Meanwhile, Bruce and I were thinking about the painters who were rediscovering the figure, like Eric Fischl and Julian Schnabel. They found a figuration that had passed through the flame of abstract expressionism and the subsequent isms, operating through them. It made us feel we were part of a crosscultural impulse rather than a local subset. Bruce wrote, “With much gay writing and some punk notoriously (Acker the big example), the sexual roots of aggression come into question. There’s a scream of connection, the figure that emerges ghostly: life attributed to those who have gone beyond. So in Dennis Cooper’s Safe there’s a feeling-tone like a Schnabel painting:the ground’s these fragments of some past, the stag, the Roman column, whatever—on them a figure that doesn’t quite exist but would maybe like to. The person/persona/thing the writer’s trying to construct from images—”
In 1976, I started volunteering in the non-profit bookstore Small Press Traffic and became co-director not long after. From 1977 to 1985, I ran a reading series and held free walk-in writing workshops at the store. The workshops became a kind of New Narrative laboratory attended by Michael Amnasan, Steve Abbott, Sam D’Allesandro, Kevin Killian, Dodie Bellamy, Camille Roy, and many other writers whose works extend my own horizon. I would start by reading some piece of writing that interested me: Chaucer, Robert Smithson, Lydia Davis, Ivan Bunin, Jim Thompson, a book of London street games, Thomas Wyatt, Sei Shonagon. We were aspiring to an ideal of learning derived as much from Spicer and Duncan as from our contemporaries.
Most writers we knew were reading theory. Later, guided by Bruce, we started a left reading group at Small Press Traffic, attended by Steve Benson, Ron Silliman, Denise Kastan, Steve Abbott, Bruce, myself and others. The personal demolished the political, and after a few months we disbanded. From that era I recall Ron’s epithet (which Bruce and I thought delicious) The Small Press Traffic School of Dissimulation.
More successful was the Left/Write Conference we mounted in 1981 at the Noe Valley Ministry. The idea for a conference was conceived in the spring of 1998 by Bruce and Steve Abbott, who sent letters to thirty writers of various ethnicities and aesthetic positions. Steve was a tireless community builder, and Left/Write was an expression of New Narrative’s desire to bring communities together, a desire which informed the reading series at Small Press Traffic, Steve Abbott’s Soup (where the term New Narrative first appeared), Michael Amnasan’s Ottotole, Camille Roy and Nayland Blake’s Dear World, Kevin Killian and Brian Monte’s No Apologies, and later Kevin and Dodie Bellamy’s Mirage. We felt urgent about it, perhaps because we each belonged to such disparate groups. To our astonishment, three hundred people attended Left/Write, so we accomplished on a civic stage what we were attempting in our writing, editing and curating: to mix groups and modes of discourse. Writers famous inside their own group and hardly known outside, like Judy Grahn and Erica Hunt, spoke and read together for the first time.
Out of that conference the Left Writers Union emerged; soon it was commandeered by its most unreconstructed faction which prioritized gay and feminist issues out of existence. At one meeting, we were instructed to hold readings in storefronts on ground level so the “masses of San Francisco” could walk in!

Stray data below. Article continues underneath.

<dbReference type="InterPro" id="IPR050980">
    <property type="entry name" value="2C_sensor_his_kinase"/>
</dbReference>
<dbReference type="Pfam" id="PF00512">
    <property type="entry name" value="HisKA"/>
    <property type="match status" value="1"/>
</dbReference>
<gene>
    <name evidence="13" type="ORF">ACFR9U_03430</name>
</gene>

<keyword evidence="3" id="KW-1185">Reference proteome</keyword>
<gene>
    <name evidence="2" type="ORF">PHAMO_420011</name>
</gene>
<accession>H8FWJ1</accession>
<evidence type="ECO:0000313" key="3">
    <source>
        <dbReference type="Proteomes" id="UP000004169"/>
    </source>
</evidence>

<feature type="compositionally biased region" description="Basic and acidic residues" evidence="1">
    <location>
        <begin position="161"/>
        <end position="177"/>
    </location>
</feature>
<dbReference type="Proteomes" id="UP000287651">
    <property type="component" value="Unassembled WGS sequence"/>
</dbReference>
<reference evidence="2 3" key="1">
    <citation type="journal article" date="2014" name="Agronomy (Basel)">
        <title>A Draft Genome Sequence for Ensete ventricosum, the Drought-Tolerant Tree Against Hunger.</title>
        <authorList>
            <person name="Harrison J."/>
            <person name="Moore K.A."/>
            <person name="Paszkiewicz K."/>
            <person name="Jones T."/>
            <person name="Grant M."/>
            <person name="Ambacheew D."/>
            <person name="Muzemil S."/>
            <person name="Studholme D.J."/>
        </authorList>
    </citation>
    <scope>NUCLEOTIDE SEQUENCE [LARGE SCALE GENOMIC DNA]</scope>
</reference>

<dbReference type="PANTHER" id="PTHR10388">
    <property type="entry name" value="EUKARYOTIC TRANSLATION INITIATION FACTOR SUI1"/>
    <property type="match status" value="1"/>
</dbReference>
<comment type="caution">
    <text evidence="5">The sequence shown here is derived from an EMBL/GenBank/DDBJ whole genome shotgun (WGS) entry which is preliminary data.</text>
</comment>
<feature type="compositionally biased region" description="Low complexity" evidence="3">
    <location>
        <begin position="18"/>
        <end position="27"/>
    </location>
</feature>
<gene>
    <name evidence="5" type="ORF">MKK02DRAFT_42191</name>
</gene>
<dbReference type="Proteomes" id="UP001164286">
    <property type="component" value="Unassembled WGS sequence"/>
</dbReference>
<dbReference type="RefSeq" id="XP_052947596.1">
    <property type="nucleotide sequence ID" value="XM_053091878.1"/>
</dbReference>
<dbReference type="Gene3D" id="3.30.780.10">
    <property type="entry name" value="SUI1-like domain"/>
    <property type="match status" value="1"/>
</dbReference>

During this decade–1975-1985–Bruce and I carried on what amounted to one long gabby phone conversation. We brought gossip and anecdote to our writing because they contain speaker and audience, establish the parameters of community and trumpet their”unfair” points of view. I hardly ever “made things up,” a plot still seems exotic, but as a collagist I had an infinite field. I could use the lives we endlessly described to each other as “found material” which complicates storytelling because the material also exists on the same plane as the reader’s life. Found materials have a kind of radiance, the truth of the already-known.
In 1981 we published La Fontaine as a valentine to our friendship. In one poem, Bruce (and Montaigne!) wrote, “In the friendship whereof I speak…our souls mingle and blend in a fusion so complete that the seam that joins them disappears and is found no more. If pressed to say why I loved him I’d reply, because it was him, because it was me.”
In using the tag New Narrative, I concede there is such a thing. In the past I was reluctant to promote a literary school that endured even ten minutes, much less a few years. Bruce and I took the notion of a “school” half seriously, and once New Narrative began to resemble a program, we abandoned it, declining to recognize ourselves in the tyrants and functionaries that make a literary school. Or was it just a failure of nerve? Now I am glad to see the term used by younger writers in San Francisco, writers in other cities, like Gail Scott in Montreal, and critics like Earl Jackson, Jr., Antony Easthope, Carolyn Dinshaw, and Dianne Chisholm. Bruce and I may have been kidding about founding a school, but we were serious about wanting to bring emotion and subject matter into the field of innovative writing. I hope that these thoughts on our project—call it what you will—are useful to those looking for ways to extending the possibilities of poem and story without backtracking into the mainstream, or into 19th-century transparency.


New Narrative @ Wikipedia
New Narrative and the Making of Language Poetry
Realism and Utopia: Sex, Writing, and Activism in New Narrative
New Narrative writer and poet Kevin Killian showcases work
Colonized on Every Level: An Interview with Dodie Bellamy
Robert Glück Makes You Blow Him
Strategies of Deviance: Studies in Gay Male Representation
New Narrative: A Queer Genealogy – LLSL 2415 A
Contestatory Writing Practices in the San Francisco Bay Area in the Seventies–New Sentence, New Narrative
The Small Press Traffic school of dissimulation
Biting the Error: Writers Explore Narrative